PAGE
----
Even with these tensions, I recognize that advocacy is essential to my work with Alabama Rural Ministry. Our vision is to end substandard housing in rural Alabama. However, we currently operate in only 3 of Alabama’s 66 counties. If we are serious about our vision, we must be ready to advocate on local, state, and national levels for the kinds of structural changes that could benefit all of Alabama’s rural residents, especially those beyond our reach. Unfortunately, our organization has struggled to devote the time and resources necessary for effective advocacy. However, we do belong to a statewide advocacy organization called Alabama Arise, which speaks up on behalf of low-income families across the state.

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Linthicum: Shalom is Our Mission

In the final analysis, we are not called to build bigger or better churches, to prepare disciples or even to win people to Jesus Christ, though these are all important and strategic elements. We as the church are to focus on working for the realization of the shalom community in our political, economic, and religious life together. That mission of proclaiming the vision and doing whatever we can to move this world toward “becoming the kingdom of our Lord and His Christ” is the essence of what we Christians are to be about.

Robert Linthicum, Transforming Power, p. 40

While I agree with most everything Linthicum writes about shalom, I think he’s at risk of breaking the eschatological tension of shalom when he calls it an “achievable” society. He doesn’t define “achievable” but he needs to. Shalom is achievable only as an eschatological reality that we experience as a gift of the Spirit in brief fits and spurts, foretastes that leave us wanting more, until the day of the Lord comes and brings all things to their fulfillment, when God will be all in all. The language of “achievement” also contradicts Linthicum’s previous statement about shalom being a gift of grace. Gifts are not achieved. Yes, we have much work to do, but all our work towards shalom is meaningless apart from the power of the Spirit who is leading all creation on the reconciling way of Christ to be at home in the boundless love of God.

Just Call Me Friend

This is my commandment: love each other just as I have loved you. No one has greater love than to give up one’s life for one’s friends. You are my friends if you do what I command you. I don’t call you servants any longer, because servants don’t know what their master is doing. Instead, I call you friends, because everything I heard from my Father I have made known to you.

John 15:12-15

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At the Last Supper, Christ was telling the disciples those things of greatest importance. It was His final opportunity to communicate the central values of the faith. “No longer do I call you servants,” He said, “for a servant does not know what his master is doing; but I have called you friends, for all things that I heard from My Father I have made known to you” (John 15:15). Finally, Christ said you are not servants. You know the Father’s heart. You know the inside story. You are friends. Perhaps beyond the revolutionary Christian mandate of service is that final revolution, the possibility of being friends. Friends are people who know each other, who care, respect, struggle and are committed through time. Christ’s mandate o~be friends is a revolutionary idea in our serving society. Why friends rather than servants? Perhaps it is because He knew that servants could always become lords but that friends could not. Professional servants may operate on the assumption that “you will be better because I know better,” but friends believe that “we will be better because we share in each others’ lives.” Servants are people who know the mysteries that can control those to whom they give “help.” Friends, on the other hand, are free to give and receive help from each other.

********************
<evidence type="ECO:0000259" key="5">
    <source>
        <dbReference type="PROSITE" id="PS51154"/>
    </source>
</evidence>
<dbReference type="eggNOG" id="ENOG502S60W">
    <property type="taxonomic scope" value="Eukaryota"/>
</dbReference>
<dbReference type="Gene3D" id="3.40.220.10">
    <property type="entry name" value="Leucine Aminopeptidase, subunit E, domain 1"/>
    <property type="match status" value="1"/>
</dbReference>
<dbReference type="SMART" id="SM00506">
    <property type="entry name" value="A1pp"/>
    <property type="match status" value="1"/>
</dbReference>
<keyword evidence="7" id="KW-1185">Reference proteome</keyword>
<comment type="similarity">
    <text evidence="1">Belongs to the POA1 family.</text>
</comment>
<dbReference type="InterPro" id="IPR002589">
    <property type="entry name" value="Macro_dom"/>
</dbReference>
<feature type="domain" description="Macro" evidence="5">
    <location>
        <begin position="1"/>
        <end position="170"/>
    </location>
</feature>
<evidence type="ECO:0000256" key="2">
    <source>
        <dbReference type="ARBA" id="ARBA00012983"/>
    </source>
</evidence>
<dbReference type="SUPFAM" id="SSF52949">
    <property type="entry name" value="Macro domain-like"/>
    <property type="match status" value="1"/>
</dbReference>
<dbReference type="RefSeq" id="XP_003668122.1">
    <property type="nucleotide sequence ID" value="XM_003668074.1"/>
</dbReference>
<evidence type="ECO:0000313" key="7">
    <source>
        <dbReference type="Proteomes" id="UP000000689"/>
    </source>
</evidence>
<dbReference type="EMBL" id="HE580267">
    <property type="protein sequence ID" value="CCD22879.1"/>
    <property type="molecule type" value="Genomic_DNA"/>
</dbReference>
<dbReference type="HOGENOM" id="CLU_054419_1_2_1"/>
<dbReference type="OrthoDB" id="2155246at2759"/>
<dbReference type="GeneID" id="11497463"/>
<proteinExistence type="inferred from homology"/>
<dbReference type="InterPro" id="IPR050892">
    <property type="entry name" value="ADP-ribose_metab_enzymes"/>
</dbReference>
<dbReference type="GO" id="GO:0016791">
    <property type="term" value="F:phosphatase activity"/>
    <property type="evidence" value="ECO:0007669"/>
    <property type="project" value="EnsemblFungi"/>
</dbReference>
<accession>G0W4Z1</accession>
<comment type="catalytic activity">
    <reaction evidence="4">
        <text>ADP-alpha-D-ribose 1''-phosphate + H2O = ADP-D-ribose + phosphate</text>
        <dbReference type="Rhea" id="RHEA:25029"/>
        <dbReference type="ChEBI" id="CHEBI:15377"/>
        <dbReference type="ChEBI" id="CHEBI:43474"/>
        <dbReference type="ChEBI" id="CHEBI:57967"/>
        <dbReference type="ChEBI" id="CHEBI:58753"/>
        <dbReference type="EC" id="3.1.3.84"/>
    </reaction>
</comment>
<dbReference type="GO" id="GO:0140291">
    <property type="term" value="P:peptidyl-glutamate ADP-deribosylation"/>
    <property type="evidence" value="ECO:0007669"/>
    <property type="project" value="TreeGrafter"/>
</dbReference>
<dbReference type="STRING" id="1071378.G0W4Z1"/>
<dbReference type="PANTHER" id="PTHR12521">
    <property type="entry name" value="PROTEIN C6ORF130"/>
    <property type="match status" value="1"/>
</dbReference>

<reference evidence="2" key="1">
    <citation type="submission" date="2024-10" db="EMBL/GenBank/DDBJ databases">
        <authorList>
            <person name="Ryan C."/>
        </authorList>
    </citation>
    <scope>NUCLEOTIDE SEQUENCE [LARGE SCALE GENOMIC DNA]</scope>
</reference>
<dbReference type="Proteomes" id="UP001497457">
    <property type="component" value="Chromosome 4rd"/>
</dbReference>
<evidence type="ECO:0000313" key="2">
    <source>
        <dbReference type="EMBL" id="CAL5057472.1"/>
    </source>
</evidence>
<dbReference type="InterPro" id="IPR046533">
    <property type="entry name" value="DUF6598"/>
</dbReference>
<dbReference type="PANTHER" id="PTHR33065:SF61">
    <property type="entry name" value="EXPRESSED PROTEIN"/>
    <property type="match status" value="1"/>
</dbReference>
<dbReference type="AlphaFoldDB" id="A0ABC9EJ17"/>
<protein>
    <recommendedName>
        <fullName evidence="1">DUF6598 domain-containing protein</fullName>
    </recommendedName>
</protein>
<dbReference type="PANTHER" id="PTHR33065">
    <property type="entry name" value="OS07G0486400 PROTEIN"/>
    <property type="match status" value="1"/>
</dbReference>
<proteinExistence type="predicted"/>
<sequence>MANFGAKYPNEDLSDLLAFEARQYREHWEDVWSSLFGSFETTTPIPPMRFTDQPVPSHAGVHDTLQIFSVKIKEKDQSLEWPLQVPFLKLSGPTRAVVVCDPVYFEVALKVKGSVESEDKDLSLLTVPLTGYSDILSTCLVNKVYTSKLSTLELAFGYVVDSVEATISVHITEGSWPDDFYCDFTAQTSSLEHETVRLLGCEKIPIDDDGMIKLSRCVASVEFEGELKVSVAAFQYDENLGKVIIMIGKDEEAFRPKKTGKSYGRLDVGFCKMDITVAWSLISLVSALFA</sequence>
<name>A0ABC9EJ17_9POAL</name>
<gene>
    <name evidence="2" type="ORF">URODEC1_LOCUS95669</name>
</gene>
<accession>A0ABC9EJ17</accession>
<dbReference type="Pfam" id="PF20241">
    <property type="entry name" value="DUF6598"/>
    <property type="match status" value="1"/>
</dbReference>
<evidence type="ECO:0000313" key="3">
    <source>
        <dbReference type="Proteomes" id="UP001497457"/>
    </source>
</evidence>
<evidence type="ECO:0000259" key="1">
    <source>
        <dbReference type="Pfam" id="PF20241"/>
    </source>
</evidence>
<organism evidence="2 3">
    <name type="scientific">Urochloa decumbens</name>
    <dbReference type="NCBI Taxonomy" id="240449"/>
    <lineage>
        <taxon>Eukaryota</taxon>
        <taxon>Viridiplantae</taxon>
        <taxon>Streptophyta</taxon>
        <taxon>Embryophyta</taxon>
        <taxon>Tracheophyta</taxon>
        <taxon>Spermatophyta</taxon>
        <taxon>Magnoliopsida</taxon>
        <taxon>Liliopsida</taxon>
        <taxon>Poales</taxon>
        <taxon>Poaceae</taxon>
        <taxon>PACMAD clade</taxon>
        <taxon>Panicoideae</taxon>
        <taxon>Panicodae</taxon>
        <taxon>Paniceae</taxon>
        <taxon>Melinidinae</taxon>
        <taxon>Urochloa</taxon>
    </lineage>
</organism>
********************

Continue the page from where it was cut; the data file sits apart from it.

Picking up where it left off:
Robert Lupton, Compassion, Justice, and the Christian Life: Rethinking Ministry to the Poor, p. 67

Church in the Image of the Cross

Ascending by GilbertCantu

Ascending by GilbertCantu

Because Jesus is fully human, the church is called to affirm humanity, reaching out in attentive, vulnerable love to the whole human family, but especially to those who are poor and hurting. In Christ’s identification with suffering humanity – with a humanity ground under the wheels of the powers and principalities – the church receives its own orientation as those who are called to be with and for the victims of this present age. Bonhoeffer writes, “Christians can and ought to act like Christ: they ought to bear the burdens and sufferings of the neighbor… It must come to the point that the weaknesses, needs, and sins of my neighbor afflict me as if they were my own, in the same way as Christ was afflicted by our sin.” That this bearing of burdens is not simply “religious talk” but refers to concrete action is made clear when Bonhoeffer notes: “The hungry person needs bread, the homeless person needs shelter, the one deprived of rights needs justice, the lonely person needs community, the undisciplined one needs order, and the slave needs freedom. It would be blasphemy against God and our neighbor to leave the hungry unfed while saying that God is closest to those in deepest need.” The bearing of the sins and burdens of others to which Jesus calls the church is nothing less than a concrete imitation of Jesus’s own life, a cruciform life, one that was fundamentally disruptive and that cannot be contained in the categories of religion.

…The church’s identification with those who suffer unveils the fact that the current age, in which the few are on top while the many suffer below, has met its end in Jesus Christ… Christians solidarity with the suffering is a search for Jesus who is hidden in their midst.